Kids Who Scream On Planes; What To Do, What Not To Do [Flightmares]

ACROSS AMERICA — Empathy for parents flying with disruptive young children only goes so far, some readers told us for Flightmares, Patch’s exclusive reader-sourced feature on flight etiquette.

Our question dealt with children who throw shrieking tantrums, not crying babies who have no way other than crying to express themselves. It’s become a polarizing topic, according to comments on viral videos that show misbehaving children.

One in March shows a man and his daughter who were kicked off a Southwest Airlines flight after the kid threw a tantrum during boarding. Another showed a shrieking toddler climbing on seats and running through the aisle on an eight-hour Lufthansa flight from Germany to New Jersey.

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In Europe, Coredon Airlines will have a dedicated child-free zone on its Amsterdam and Curaçao route, starting Nov. 3. A survey of 1,000 U.S. adults last year showed some widespread support for adult-only, child-free flights. And many are willing to pay a premium or the privilege.

But how do you handle it now? The answer is simple for a Milford (Connecticut) Patch reader. Nothing.

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“Feel empathy for the parents” of very young children, and especially those with babies, the reader said, adding, “I feel bad for the babies because their ears hurt and they don’t know why.”

An Across America Patch reader said that “unruly, obnoxious adults are the source of every terrible flight I’ve ever had.”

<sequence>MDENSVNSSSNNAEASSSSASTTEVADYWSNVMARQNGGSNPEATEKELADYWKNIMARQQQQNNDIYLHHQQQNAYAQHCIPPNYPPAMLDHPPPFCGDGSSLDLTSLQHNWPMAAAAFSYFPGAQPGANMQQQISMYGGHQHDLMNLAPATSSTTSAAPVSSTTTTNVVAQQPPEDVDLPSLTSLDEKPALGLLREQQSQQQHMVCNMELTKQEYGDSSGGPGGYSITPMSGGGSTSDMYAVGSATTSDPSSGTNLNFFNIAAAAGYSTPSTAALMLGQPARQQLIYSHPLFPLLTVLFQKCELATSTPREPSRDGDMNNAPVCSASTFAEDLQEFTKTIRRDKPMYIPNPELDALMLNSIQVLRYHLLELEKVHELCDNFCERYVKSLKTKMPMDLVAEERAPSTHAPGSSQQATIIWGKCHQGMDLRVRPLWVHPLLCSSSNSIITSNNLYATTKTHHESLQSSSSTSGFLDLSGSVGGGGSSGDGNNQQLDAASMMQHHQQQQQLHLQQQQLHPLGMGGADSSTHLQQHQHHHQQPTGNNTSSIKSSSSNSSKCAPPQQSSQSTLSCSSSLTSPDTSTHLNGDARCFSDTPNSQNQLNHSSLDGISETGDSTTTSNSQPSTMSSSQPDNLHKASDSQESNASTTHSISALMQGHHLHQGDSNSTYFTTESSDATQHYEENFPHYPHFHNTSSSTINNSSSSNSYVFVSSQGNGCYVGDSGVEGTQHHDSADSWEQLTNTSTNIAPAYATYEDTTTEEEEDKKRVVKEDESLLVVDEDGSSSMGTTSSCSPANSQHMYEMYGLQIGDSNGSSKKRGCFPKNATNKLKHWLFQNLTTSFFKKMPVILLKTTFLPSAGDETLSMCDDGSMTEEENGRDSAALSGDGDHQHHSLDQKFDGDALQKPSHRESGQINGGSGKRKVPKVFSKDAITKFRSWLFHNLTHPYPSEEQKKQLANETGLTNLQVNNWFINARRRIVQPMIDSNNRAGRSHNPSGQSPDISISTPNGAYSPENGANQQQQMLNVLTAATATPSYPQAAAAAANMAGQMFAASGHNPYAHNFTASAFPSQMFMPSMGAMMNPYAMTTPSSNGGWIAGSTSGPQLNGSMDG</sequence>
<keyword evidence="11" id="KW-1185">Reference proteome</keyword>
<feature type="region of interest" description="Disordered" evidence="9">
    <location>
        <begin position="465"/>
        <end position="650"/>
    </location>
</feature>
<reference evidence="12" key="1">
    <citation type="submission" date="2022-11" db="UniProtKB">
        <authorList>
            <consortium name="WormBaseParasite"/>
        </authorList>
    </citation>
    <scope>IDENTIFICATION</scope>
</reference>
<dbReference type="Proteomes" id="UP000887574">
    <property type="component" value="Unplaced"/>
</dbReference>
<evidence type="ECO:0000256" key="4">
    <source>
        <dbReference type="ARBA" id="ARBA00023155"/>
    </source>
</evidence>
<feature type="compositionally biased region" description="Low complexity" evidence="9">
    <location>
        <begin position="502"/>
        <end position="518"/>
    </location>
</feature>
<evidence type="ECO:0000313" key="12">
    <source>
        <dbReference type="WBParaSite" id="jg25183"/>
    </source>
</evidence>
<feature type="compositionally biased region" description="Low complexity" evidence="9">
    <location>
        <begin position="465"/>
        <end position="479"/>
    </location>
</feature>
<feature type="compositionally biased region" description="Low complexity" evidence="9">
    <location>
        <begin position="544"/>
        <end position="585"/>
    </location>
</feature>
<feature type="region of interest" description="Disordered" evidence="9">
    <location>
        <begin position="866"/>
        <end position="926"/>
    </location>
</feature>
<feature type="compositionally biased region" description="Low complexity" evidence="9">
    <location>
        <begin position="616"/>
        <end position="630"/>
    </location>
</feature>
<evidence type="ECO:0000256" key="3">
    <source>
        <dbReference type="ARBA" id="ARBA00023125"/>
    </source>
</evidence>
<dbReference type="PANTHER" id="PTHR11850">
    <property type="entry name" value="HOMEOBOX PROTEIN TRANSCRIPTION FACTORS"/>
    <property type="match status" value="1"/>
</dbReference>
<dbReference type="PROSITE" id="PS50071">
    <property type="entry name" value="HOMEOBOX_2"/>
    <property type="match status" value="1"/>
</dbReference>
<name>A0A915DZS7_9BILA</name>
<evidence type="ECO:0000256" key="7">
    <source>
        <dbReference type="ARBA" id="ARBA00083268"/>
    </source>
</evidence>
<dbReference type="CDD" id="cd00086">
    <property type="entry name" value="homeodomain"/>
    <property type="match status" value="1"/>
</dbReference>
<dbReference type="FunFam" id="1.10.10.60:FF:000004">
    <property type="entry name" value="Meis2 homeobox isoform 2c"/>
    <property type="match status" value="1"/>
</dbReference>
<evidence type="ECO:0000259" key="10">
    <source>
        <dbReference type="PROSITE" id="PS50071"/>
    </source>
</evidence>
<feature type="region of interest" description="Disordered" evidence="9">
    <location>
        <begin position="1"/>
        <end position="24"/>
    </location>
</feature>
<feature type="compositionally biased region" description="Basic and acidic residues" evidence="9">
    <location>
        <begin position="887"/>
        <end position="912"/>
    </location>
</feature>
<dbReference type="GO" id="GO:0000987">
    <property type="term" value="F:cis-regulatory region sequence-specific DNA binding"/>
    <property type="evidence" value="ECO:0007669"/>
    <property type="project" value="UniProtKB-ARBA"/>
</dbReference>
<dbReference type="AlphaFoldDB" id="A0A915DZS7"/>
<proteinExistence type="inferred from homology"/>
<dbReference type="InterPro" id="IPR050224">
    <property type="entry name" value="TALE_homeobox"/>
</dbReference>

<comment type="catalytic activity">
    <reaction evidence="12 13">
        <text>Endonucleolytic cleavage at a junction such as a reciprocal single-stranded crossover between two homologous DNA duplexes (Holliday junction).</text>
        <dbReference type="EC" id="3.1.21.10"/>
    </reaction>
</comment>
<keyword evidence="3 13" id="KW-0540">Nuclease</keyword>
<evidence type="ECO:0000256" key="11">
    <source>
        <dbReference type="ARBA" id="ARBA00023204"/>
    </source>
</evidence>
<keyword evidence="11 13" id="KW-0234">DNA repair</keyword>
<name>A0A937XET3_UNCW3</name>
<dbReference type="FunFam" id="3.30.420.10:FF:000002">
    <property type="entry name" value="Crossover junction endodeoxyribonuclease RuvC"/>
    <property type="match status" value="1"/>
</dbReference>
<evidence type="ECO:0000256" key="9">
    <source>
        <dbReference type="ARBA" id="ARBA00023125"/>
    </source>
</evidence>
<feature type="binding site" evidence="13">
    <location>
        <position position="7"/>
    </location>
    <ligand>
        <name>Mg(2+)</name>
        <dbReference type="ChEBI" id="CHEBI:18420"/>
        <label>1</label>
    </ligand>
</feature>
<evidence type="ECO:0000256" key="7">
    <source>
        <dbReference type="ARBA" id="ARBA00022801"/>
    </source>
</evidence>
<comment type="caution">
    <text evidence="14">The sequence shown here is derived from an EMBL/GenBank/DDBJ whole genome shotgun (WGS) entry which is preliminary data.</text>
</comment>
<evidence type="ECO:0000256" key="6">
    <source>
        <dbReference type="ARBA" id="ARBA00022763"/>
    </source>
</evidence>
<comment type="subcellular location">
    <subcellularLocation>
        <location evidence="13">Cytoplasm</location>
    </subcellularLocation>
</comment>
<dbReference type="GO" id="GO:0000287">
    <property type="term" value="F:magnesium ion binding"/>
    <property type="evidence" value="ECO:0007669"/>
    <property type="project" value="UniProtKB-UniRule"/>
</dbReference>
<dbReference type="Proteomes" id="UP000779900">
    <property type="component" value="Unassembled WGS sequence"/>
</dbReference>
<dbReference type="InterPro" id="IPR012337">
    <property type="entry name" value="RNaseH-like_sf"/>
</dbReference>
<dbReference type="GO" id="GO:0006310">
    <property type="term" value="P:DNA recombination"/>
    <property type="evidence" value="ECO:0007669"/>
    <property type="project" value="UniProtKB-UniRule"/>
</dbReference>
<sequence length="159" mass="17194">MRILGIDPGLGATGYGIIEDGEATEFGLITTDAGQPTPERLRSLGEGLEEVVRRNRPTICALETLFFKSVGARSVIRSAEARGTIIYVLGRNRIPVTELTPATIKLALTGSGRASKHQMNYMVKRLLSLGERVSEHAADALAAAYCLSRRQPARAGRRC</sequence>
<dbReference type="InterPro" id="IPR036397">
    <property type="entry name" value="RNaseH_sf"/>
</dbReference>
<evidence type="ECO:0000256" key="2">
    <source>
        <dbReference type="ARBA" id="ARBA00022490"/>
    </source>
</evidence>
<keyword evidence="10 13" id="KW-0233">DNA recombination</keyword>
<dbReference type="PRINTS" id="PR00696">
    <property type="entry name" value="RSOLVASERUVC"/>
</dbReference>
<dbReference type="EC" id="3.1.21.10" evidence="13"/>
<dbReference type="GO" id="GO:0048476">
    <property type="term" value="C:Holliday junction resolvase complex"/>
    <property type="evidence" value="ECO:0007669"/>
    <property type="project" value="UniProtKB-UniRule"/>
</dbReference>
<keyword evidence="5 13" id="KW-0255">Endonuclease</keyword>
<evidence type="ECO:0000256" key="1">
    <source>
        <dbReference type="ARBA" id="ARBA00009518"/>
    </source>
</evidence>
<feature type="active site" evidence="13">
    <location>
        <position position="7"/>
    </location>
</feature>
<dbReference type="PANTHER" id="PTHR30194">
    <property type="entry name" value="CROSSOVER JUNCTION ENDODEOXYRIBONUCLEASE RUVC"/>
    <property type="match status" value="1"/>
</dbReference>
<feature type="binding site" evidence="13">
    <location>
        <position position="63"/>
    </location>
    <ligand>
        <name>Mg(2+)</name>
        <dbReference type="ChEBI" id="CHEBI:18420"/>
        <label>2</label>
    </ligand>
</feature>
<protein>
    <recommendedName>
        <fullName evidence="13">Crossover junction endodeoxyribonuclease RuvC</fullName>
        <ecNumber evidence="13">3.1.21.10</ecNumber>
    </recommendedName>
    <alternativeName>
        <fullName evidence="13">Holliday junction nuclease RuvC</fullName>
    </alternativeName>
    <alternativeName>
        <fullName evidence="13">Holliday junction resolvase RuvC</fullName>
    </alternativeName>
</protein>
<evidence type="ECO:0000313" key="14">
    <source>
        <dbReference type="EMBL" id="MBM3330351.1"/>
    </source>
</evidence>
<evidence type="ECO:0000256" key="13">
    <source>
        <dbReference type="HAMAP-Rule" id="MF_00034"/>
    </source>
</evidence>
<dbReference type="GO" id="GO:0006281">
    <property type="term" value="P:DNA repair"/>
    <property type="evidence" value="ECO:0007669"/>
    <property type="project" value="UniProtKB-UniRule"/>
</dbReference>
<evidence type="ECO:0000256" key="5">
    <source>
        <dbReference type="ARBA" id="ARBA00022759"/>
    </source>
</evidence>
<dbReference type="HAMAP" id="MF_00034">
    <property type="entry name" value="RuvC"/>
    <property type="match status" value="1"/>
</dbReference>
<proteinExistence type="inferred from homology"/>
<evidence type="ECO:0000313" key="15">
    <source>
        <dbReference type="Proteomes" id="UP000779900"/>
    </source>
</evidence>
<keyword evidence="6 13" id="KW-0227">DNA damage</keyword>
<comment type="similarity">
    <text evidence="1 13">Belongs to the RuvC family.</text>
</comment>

As for parents whose children don’t sit still quietly, “have some empathy and leave them alone,” the reader said.

Other Patch readers said it’s OK to ask parents to parent.

“I’m inclined to politely tell the parents that I’d appreciate some consideration and respect from their child,” said a Dunedin (Florida) Patch reader

“Speak kindly to the parents,” the person said. “If it persists, I get up and tell the flight attendant. If it still isn’t handled, I go to giving a bad review online.”

On a flight from California to North Carolina, “the flight attendant did nothing to the parents of the 5ish-year-old that was screaming at the top of his lungs and running up and down the aisle for a full 15 minutes, and then off and on during the five-hour flight,” the reader said. “Absolutely unacceptable.”

The reader left a review and pledged never to fly that airline again.

A Huntington (New York) Patch said flight attendants should be trained to handle the situation. “If you have something positive, help out,” the reader said, “but be very careful.”

‘Start Shrieking Back’

“Jump out of the plane?” one Patch reader cracked.

The reader didn’t describe the exact situation that provoked the exaggerated response, but said, “It was horrible.”

What’s more, the reader said, “if I pulled that when I was that age, I got a well-deserved whooping.”

Control what you can, and prepare for what you can’t, other readers said.

“Ask if they have disposable earplugs,” a Chicago Patch reader said. “Then, before you fly again, lay in a supply.”

“I plug my ears with earplugs I always carry with me,” another reader. “I have sensitive ears and have difficulty with many noises.

“I don’t fly as often as I used to, but a crying baby has been on a flight with me,” the reader continued. “It makes for an annoying time, but it seems the baby usually quits crying in a reasonable amount of time.”

A couple of readers send non-verbal signals, including an Across America Patch reader who said, “My stink eye is withering” and claimed to have “had to use all my powers to find my zen.”

“I turn up my headphones and glare at the kids,” said a California Patch reader who describes flights with shrieking children as “awful.”

“Start shrieking back whenever they do it?” said an Attleboro (Massachusetts) Patch reader who was probably joking.

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About Flightmares

Flightmares is an exclusive Patch feature on flight etiquette — and readers provide the answers. It will appear monthly on Patch. If you have a topic you’d like for us to consider, email beth.dalbey@patch.com with “Flightmares” as the subject line.

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